Many races are planned well in advance, and there wasn’t a clear understanding when to cancel and how large the impact would become. What they have instructed, to be fair, was to respect your dates, and if you had a race and wanted to convert to something virtual, that was reasonable. They didn’t support new events taking participants others needed simply to survive or break even. So what about something new or random we pose to Captain Bob, Jack’s buddy. In the harshest of seafaring cursing, he’ll tell ya don’t do nut’n that brings more boats to a fish’n hole. Anybody that runs Nolde, Grings, Blue Marsh, and Neversink will tell you that the last thing we needed to encourage is more people to get on common roads and trails.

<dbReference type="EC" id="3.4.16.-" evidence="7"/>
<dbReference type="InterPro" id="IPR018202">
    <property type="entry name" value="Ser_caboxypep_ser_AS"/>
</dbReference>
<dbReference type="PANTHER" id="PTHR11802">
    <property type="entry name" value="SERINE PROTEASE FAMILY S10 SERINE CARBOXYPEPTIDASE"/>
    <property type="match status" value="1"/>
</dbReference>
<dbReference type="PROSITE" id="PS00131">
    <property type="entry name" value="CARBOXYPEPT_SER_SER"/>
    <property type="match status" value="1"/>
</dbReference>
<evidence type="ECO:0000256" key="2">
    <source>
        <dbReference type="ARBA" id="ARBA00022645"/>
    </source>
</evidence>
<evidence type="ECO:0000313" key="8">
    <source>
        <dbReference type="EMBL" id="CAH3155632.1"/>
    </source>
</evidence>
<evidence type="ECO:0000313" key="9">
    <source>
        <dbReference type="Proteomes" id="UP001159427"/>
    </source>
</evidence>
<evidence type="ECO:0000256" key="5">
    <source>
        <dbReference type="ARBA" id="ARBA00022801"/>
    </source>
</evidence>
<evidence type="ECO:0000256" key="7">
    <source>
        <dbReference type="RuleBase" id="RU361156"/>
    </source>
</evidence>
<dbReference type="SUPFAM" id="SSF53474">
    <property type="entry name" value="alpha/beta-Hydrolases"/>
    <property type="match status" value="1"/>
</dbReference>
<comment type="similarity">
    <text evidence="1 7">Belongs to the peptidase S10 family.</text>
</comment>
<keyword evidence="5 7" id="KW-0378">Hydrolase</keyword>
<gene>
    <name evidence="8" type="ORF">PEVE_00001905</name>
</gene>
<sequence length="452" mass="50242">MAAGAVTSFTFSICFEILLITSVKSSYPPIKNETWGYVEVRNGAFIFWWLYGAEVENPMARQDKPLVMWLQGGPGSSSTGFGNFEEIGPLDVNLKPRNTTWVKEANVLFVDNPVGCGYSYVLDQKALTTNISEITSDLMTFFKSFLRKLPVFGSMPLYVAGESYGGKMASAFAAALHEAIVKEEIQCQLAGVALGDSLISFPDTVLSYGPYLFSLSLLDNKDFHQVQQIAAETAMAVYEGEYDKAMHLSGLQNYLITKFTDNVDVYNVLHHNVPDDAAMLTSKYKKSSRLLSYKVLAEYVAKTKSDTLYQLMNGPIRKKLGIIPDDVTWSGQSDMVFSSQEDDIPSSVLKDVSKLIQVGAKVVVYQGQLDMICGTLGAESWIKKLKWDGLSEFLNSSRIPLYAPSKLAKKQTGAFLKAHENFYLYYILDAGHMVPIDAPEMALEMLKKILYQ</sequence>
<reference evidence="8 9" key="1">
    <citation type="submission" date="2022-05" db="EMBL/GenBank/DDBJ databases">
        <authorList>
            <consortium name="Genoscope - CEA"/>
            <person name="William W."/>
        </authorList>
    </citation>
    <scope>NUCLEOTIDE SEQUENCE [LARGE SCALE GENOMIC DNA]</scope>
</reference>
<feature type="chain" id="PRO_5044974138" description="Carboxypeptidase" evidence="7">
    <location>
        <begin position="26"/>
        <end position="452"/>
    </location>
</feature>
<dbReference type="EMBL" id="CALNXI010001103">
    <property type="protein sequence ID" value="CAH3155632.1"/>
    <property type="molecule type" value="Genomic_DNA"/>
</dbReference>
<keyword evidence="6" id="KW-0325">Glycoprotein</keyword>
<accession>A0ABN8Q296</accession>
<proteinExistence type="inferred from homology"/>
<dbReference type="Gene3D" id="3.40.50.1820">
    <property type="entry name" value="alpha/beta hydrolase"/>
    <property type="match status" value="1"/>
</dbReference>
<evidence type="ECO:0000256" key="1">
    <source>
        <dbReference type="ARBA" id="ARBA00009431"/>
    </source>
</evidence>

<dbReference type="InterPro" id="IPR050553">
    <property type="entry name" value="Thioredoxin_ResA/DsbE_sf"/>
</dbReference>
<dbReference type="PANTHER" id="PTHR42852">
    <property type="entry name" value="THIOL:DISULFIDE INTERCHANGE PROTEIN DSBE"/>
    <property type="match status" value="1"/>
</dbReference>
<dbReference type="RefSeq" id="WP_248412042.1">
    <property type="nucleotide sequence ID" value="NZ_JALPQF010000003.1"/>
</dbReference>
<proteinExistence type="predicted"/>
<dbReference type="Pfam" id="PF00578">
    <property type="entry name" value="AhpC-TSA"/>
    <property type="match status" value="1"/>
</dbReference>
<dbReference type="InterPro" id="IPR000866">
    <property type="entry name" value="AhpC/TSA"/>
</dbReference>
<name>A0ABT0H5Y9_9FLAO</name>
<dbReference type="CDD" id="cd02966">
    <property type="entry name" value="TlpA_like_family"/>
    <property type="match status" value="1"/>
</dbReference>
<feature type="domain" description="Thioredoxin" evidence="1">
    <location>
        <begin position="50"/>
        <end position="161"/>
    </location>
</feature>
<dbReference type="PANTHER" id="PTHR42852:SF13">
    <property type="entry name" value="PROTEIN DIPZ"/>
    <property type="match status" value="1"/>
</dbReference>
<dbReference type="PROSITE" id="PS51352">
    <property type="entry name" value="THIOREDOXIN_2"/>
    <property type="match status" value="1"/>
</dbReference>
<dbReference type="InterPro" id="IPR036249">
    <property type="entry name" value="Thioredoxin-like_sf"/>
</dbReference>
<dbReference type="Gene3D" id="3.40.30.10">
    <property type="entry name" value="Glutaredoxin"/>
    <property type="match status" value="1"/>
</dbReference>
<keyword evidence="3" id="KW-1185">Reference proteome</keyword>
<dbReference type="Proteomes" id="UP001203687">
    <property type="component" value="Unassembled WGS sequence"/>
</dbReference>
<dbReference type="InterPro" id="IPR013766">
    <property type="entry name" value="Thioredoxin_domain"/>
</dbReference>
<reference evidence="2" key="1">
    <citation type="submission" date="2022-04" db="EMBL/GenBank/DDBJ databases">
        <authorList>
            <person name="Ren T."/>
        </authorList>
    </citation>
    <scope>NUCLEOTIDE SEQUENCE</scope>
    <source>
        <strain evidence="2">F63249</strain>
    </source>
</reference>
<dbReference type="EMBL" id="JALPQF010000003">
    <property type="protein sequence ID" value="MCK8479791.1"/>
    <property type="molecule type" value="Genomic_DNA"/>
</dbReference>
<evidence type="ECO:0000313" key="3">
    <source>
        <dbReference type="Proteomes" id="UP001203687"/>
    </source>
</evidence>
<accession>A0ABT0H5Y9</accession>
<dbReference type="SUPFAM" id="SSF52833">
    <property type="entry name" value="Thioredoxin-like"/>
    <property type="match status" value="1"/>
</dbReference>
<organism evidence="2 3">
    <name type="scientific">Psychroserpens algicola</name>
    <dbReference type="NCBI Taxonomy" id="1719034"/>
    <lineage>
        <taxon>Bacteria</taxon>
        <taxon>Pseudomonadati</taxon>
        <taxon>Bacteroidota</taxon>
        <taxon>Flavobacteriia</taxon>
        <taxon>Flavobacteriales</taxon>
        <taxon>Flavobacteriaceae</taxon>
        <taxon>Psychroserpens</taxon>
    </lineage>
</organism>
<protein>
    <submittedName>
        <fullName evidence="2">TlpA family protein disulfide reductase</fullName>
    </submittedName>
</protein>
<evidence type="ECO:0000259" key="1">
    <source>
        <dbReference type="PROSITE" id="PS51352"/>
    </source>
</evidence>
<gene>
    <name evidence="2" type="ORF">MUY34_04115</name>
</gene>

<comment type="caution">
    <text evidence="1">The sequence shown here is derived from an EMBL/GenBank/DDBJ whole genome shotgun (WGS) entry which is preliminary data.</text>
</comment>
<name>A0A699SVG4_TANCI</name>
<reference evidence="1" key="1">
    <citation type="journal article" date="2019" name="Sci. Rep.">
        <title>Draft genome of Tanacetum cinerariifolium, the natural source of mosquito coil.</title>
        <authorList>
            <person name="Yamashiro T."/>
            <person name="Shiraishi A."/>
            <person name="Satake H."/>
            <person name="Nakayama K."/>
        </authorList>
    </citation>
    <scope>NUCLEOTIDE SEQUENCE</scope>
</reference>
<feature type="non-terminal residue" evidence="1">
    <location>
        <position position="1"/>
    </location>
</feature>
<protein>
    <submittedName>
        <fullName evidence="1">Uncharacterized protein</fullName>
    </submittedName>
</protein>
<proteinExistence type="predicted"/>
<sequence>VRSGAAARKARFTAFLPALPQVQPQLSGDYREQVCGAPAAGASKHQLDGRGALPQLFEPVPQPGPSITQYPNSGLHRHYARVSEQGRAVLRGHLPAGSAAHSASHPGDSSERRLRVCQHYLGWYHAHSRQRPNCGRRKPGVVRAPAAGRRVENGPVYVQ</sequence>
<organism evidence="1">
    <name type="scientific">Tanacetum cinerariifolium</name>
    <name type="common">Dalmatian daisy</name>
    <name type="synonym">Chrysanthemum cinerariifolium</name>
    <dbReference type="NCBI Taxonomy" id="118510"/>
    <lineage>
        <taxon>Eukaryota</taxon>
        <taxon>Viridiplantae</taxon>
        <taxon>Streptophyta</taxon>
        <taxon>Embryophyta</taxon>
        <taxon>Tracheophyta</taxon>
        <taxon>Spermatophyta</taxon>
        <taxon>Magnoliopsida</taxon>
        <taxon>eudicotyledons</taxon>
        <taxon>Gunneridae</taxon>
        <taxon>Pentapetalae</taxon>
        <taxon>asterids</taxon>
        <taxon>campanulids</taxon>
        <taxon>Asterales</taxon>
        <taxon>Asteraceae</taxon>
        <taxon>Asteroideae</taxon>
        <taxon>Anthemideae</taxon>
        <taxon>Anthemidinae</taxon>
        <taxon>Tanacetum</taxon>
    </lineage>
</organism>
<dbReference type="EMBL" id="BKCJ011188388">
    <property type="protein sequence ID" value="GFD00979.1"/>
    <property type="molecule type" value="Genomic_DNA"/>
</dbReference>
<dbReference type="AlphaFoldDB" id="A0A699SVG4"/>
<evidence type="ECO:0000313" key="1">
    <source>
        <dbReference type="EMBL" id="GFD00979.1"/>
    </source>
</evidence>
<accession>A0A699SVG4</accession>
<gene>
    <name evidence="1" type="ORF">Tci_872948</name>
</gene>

Times are changing, and the next 3 weeks of May will bring some insight to how the state will open back up and what the economy will look like.  Personally I’ve seen an outpouring to those that work in the health field and the admiration of being on the front line, but let us not forget those with tremendous financial cuts, lost wages, and possibly jobs not there to return to. If you have a free dime, give it, spend it, and share it locally. Thankfully the club is healthy as the membership has done a prudent job of cost containment and preparing for a rainy day.   

Soon it will be time for the group to band together, organize, and encourage athletic activity simply to help the community reach a new normal. This is our mission statement: not a race, not a singular event, but a culture. 

Time to quit typing–got to go put on my mask and wash my hands ……. Steve